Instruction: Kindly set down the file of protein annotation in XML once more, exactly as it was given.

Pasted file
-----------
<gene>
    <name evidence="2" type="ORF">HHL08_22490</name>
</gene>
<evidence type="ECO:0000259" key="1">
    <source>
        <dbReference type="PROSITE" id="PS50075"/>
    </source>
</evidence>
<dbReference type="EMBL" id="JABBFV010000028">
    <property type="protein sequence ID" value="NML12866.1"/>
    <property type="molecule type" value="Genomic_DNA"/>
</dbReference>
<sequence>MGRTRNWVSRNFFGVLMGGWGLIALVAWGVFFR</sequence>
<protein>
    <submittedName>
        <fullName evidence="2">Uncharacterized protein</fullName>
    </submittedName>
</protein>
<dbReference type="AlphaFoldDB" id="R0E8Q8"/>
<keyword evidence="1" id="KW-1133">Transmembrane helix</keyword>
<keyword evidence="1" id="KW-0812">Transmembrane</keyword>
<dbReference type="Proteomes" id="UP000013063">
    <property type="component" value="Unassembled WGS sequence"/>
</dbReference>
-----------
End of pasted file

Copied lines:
<gene>
    <name evidence="2" type="ORF">HHL08_22490</name>
</gene>
<evidence type="ECO:0000259" key="1">
    <source>
        <dbReference type="PROSITE" id="PS50075"/>
    </source>
</evidence>
<dbReference type="EMBL" id="JABBFV010000028">
    <property type="protein sequence ID" value="NML12866.1"/>
    <property type="molecule type" value="Genomic_DNA"/>
</dbReference>
<sequence>MGRTRNWVSRNFFGVLMGGWGLIALVAWGVFFR</sequence>
<protein>
    <submittedName>
        <fullName evidence="2">Uncharacterized protein</fullName>
    </submittedName>
</protein>
<dbReference type="AlphaFoldDB" id="R0E8Q8"/>
<keyword evidence="1" id="KW-1133">Transmembrane helix</keyword>
<keyword evidence="1" id="KW-0812">Transmembrane</keyword>
<dbReference type="Proteomes" id="UP000013063">
    <property type="component" value="Unassembled WGS sequence"/>
</dbReference>